SXSW Countdown: Must See Acts – Howler, Mikal Cronin, Tashaki Miyaki
It’s March 1st, which means we have officially reached the month of SXSW. We’re preparing the troops over here and to get you all whipped into shape here are three acts to drill into memory.
- The reckless, self-sabotaging, guitar driven and youthfully arrogant sound of Howler.
Things you are likely to hear about that band: The Strokes, The Vaccines, “They aren’t inventing the wheel, but…”, NME, Rough Trade, The Strokes and the Strokes.
Things you won’t: Howler doesn’t just sound like The Strokes. The comparison is understandable, given similar swagger and vocal intrigue possess both Julian Casablancas and Jordan Gatesmith. Both bands are signed to Rough Trade and The Strokes could easily provide some information (and perhaps fair warning) on the ins-and-outs of NME darling status. Yet while the Strokes asked Is This It more than 10 years ago, Howler seemed to have ingested the question (making Gatesmith a very atuned 9 year old) and their ruminations throughout the decade have let them to the answer: yes, now give up. (Or rather America, Give Up) Howler is apathetic and nihilistic, with much of their debut album is so far tounge-in-cheek that such a gesture would become obscene. But the decade or so in question is an important one as it allowed Gatesmith and crew to amass a wide range of influences to what would amount to their self-describe ‘beach/thrash’ sound. There’s a bit of Jesus & Mary Chain, Guided by Voices and The Modern Lovers. Or comparisons could be drawn to The Replacements or current acts like the Drums and (recent tourmates) The Vaccines. There are plenty of other reference points for the band (so for pete’s sake, if we must continue the sounds-like game, let’s branch out), but their abrasive, yet catchy guitar heavy singles prove they’re a band to stand all on their own.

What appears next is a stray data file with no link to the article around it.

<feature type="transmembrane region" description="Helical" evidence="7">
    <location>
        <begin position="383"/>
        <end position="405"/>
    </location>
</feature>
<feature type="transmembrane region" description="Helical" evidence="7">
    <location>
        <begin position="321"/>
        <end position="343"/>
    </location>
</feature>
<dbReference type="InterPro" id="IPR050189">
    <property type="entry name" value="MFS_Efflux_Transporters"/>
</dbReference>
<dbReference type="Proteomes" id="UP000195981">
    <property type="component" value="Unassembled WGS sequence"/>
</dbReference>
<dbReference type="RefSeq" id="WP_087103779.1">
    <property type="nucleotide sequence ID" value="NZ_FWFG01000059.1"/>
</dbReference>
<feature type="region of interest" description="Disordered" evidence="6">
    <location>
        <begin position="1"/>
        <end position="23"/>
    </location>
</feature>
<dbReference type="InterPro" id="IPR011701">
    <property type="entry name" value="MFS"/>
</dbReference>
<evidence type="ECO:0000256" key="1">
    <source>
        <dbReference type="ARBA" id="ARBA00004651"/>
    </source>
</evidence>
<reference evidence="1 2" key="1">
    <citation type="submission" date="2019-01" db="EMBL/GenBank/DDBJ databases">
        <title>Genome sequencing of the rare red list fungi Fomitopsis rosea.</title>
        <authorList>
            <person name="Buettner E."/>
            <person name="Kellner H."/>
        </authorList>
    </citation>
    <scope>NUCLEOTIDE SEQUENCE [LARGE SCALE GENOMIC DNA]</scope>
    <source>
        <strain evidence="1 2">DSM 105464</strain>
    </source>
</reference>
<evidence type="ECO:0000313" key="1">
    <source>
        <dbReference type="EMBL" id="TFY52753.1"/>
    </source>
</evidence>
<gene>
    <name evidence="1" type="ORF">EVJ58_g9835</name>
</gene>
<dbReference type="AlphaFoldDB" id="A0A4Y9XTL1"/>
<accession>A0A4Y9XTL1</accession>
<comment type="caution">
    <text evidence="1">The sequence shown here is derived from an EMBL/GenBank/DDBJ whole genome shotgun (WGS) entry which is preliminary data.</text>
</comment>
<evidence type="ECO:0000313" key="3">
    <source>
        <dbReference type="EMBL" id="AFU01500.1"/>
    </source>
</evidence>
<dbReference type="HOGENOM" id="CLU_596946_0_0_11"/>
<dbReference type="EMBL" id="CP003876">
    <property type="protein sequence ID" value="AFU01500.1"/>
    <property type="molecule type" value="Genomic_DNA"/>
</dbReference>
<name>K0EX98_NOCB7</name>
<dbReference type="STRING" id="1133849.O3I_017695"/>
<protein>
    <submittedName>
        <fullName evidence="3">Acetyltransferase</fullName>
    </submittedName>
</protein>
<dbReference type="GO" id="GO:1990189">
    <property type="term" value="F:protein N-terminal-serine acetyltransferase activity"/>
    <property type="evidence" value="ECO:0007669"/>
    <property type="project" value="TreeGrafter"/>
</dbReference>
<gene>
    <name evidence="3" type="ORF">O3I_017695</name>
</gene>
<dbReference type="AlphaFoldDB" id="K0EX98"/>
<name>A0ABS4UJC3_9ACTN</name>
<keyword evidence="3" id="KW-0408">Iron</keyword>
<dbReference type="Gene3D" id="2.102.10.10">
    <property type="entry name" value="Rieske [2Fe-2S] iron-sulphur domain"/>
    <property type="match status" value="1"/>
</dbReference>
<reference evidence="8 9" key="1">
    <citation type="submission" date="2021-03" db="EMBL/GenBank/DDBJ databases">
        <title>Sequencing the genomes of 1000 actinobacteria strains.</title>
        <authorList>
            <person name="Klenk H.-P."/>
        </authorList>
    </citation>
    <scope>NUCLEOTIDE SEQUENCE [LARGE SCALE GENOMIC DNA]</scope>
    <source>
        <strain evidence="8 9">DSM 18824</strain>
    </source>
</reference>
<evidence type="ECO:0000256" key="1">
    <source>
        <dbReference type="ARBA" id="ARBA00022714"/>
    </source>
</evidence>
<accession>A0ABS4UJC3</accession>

- The surf, psych, garage rock of Mikal Cronin
Things you are likely to hear about him: Ty Segall, Thee Oh Sees, The Moonhearts (formerly Charlie and the Moonhearts), California
Things you won’t: Mikal Cronin is actually his own person.
While Mikal Cronin has cut his teeth in some pretty impressive outfits and associations, his first solo LP Mikal Cronin is a more subdued and weary look at the plight of a quarter-life crisis. It calls upon the same psych-garage rock he is known for, but the album brings to the forefront something most may not associate with the Bruise-Cruisin’, gear collecting, spur of the moment band-joiner. Stepping out on his own shows Cronin to be a master in not simply combining, but interweaving seemingly disparate ideas. There’s punkish attitude swathed in lush harmonies, jazz saxophone solos next to crashing cymbals, and the ability to make whatever crazy concoction (including a flute solo by Thee Oh Sees’ John Dwyer on the track “Is it Alright”) sound unquestionably good.
- The dreamy take on the latest incarnation of modern shoegaze via the girl-boy duo of Tashaki Miyaki
Things you are likely to hear about the band: They are very mysterious
Things you won’t: Actually, not so much.